Without question, one of the most improved players at Manchester City under Pep Guardiola has been Raheem Sterling.
Now in his third season at the Etihad, the winger has proved himself to be a key component of a Guardiola-style team -- his fast pace is crucial on the counter-attack, his positional awareness is a large factor in engineering shooting opportunities for himself and others, and his understanding of his role has also brought the best out of his teammates.
He's looking every bit a bargain at £49 million, a transfer fee that was ridiculed in 2015 when the England international made the switch from Liverpool. Even in the context of how spending has skyrocketed in the years since that deal, no transfer after Sterling's has garnered the same level of criticism.
Looking back at that transfer tussle, it is little surprise that Sterling initially struggled to settle. He was painted as not just the bad guy, but one of the most mercenary footballers to have graced the Premier League -- pundits were queuing up to give their thoughts on why he should have stayed at Liverpool and he was being branded "greedy" or "ungrateful."
As much as he insisted the switch was about furthering his career and aiming to win trophies, it was always painted as being about money. He may have only won one competition at City in his two-and-a-half seasons at the club -- the 2016 League Cup -- but there certainly looks like there'll be more winners' medals in his cabinet over the next few years. And it doesn't look like such a bad decision now.
Throughout his time at City, Sterling has been booed mercilessly at pretty much every away ground he's been to. Many opposition fans say it's down to his poor display at Euro 2016 with England, however the abuse began in that 2015-16 campaign -- 12 months before he underperformed, just like the rest of the England team did, in France.
It didn't go unnoticed, either. Sterling dubbed himself "the hated one" on social media and you can only imagine what that does to the psyche of a man who was just 21 at the time. How could he not be affected if that was what he thought of himself?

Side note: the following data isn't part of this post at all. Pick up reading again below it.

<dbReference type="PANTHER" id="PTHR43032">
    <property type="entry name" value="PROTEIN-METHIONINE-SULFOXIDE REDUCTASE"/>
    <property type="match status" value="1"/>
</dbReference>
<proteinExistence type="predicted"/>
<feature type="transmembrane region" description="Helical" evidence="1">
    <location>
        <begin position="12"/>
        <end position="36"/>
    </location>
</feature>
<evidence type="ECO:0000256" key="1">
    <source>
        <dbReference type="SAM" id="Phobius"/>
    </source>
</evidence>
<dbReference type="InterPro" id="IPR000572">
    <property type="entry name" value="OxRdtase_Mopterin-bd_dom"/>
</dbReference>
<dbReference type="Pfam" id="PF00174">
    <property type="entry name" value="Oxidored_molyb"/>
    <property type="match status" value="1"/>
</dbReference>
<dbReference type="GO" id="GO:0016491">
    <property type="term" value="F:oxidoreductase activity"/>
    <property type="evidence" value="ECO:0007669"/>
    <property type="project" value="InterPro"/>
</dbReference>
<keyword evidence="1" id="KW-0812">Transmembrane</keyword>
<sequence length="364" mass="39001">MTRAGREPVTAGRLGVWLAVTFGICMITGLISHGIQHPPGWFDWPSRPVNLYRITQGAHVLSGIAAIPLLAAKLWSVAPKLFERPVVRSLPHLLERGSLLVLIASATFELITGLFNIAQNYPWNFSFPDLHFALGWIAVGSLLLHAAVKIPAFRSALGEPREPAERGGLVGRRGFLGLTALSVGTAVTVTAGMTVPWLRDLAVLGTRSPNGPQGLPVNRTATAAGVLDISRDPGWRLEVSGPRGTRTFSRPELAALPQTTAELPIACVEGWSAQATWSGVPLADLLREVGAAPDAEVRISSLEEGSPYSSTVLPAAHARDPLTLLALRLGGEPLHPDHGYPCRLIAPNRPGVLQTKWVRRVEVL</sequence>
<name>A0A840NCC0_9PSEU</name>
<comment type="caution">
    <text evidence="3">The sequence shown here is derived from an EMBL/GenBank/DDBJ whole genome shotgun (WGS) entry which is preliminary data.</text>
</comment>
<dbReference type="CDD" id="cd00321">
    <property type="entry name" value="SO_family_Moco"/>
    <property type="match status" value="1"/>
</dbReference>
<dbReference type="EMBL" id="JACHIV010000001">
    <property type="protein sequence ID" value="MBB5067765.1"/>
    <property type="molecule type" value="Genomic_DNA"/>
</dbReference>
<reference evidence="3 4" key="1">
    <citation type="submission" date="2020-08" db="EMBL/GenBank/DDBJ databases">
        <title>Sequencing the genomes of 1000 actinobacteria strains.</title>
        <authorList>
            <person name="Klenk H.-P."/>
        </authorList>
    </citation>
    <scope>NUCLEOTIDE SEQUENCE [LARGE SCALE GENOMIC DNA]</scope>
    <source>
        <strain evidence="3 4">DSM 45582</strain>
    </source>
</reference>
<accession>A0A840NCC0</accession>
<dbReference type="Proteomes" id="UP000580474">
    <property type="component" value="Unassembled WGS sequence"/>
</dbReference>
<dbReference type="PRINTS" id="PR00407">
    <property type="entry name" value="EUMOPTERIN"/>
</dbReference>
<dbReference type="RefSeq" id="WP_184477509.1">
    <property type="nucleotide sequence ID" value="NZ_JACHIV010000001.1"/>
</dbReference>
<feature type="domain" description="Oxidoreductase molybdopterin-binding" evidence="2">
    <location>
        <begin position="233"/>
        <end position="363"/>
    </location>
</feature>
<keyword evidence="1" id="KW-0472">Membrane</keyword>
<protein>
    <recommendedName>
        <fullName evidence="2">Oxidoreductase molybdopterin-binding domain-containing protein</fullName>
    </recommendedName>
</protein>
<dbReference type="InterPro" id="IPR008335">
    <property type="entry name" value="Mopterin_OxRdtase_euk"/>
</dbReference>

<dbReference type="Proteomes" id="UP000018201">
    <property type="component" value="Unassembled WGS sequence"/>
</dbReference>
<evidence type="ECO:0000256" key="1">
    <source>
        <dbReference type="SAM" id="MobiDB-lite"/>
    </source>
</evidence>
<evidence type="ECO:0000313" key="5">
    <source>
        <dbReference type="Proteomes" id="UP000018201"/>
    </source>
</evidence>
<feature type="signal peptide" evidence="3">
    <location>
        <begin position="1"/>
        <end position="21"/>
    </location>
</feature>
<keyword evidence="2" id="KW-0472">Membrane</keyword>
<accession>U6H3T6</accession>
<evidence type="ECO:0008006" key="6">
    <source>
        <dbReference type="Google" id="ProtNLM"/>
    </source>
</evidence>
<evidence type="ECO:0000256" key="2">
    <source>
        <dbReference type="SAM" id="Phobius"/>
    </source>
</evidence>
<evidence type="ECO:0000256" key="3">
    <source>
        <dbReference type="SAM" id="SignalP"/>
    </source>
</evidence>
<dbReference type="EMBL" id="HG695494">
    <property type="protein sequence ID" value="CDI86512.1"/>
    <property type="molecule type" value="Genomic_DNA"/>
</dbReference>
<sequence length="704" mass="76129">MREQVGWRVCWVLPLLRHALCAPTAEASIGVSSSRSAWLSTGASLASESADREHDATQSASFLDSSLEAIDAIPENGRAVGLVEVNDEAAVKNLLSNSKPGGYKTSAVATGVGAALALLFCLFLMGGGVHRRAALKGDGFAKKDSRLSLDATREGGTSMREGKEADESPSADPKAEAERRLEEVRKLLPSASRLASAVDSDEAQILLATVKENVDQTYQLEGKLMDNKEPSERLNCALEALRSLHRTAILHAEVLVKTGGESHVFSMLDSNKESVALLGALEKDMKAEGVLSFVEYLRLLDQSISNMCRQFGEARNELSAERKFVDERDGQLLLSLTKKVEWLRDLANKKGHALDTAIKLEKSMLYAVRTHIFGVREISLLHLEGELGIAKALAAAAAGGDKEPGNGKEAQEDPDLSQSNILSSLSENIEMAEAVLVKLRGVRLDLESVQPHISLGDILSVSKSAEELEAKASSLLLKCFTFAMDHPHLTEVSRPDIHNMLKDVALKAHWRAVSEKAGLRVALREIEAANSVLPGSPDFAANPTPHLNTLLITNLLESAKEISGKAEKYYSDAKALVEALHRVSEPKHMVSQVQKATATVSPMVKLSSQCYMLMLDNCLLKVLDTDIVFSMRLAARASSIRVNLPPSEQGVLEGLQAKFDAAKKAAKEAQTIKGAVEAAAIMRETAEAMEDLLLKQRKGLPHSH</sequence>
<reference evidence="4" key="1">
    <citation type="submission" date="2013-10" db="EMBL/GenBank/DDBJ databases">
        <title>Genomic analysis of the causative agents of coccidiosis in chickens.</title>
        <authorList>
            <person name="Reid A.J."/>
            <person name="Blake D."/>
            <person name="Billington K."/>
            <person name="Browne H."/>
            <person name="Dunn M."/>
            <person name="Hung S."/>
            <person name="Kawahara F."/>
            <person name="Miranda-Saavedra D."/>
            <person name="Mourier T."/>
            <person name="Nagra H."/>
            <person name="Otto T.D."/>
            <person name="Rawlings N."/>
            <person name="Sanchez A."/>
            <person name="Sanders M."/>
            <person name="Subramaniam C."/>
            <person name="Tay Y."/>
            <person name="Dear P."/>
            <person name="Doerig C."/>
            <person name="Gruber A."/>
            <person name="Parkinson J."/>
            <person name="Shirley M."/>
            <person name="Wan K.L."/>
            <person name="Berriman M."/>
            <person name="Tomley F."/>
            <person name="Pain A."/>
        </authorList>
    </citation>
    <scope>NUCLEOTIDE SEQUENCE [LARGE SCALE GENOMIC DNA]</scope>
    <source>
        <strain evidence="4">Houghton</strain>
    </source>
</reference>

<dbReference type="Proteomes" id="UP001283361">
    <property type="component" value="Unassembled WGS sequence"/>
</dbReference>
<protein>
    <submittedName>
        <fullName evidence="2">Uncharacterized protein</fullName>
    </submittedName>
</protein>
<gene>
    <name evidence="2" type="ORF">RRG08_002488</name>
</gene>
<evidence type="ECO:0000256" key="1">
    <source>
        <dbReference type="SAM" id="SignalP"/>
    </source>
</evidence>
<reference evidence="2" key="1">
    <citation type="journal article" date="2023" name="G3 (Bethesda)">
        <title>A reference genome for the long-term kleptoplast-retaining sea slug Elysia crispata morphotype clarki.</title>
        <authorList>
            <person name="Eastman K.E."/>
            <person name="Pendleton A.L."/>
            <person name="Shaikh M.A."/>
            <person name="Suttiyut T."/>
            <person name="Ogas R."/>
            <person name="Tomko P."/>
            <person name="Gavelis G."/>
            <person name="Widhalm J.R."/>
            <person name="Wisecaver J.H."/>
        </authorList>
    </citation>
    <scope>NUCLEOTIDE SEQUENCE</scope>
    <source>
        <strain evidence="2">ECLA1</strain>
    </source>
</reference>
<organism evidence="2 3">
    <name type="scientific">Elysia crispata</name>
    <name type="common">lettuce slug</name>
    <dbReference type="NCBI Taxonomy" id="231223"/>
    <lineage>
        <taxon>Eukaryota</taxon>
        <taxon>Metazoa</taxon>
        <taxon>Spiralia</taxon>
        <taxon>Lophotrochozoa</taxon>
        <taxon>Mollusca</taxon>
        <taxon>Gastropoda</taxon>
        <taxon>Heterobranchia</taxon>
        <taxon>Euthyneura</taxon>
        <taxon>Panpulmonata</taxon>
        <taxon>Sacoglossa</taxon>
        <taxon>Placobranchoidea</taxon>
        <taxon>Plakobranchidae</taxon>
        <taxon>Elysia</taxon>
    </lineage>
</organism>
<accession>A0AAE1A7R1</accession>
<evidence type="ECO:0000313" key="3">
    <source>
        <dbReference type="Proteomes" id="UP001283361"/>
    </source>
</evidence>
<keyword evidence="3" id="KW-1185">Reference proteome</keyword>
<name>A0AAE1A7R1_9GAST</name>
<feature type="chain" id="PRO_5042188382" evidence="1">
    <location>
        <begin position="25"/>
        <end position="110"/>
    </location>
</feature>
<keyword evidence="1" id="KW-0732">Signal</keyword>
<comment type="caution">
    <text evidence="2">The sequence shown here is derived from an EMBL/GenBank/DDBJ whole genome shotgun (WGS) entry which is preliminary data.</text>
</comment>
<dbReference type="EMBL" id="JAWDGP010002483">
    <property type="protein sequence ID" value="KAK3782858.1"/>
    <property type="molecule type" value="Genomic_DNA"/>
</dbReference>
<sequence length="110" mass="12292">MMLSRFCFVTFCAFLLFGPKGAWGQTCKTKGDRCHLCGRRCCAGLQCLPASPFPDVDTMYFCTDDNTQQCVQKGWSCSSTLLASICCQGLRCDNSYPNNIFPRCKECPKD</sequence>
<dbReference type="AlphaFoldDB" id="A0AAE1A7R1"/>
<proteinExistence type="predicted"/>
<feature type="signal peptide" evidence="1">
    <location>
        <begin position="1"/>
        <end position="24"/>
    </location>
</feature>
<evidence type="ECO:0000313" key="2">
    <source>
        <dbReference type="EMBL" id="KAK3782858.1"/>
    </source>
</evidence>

But City fans are now revelling in his transformation. Sterling's performances this term have been so good that he's been able to turn around the public perception of him -- there's barely a jeer or whistle when he's on the ball, something that was still going on for much of last season.
Sterling has already scored more goals this campaign (14) than he ever has in an entire season and his longest streak without finding the net is just three games. He's regularly been the difference between City drawing and winning, too -- as crucial goals in 2-1 wins over Bournemouth, Huddersfield and Southampton and the 1-0 success at Newcastle all demonstrate. That's four strikes that have earned City eight points alone.
The winger faces perhaps one of his toughest tests of the season on Sunday, however. It's fair to say that Sterling has never performed well for his new club when facing Liverpool -- yet to truly make an impact in the five games he's played against his former team, including missing two gilt-edged chances to wrap up the 1-1 draw in the League Cup final that his side eventually won on penalties in 2016.
But that was the old, widely-ridiculed Sterling. He was a player that hadn't benefited from 18 months of Guardiola's tutelage and hadn't developed into one of the deadliest attackers in Europe. He was inconsistent, showing flashes of brilliance alongside mistakes and indecision.
For two seasons at City, he was just potential, with only the odd moment of quality when it really mattered.
Now, though, they've got perhaps the Premier League's most exciting attacker. He understands when to cut inside and create space for right-back Kyle Walker to overlap. He can read when he needs to join striker Sergio Aguero in the box to become an added goal threat. He drifts around the front three positions, making himself near impossible to mark. He also finds the net more often than not.
Sterling will be jeered at Anfield -- Liverpool are the only club with any right to make him the pantomime villain -- and how well he is able to cope in that pressure cooker environment will go a long way to deciding how well City do in the game.
Guardiola's side have an abysmal record at Liverpool and if they're to turn that around, then the performance of Sterling could be the difference.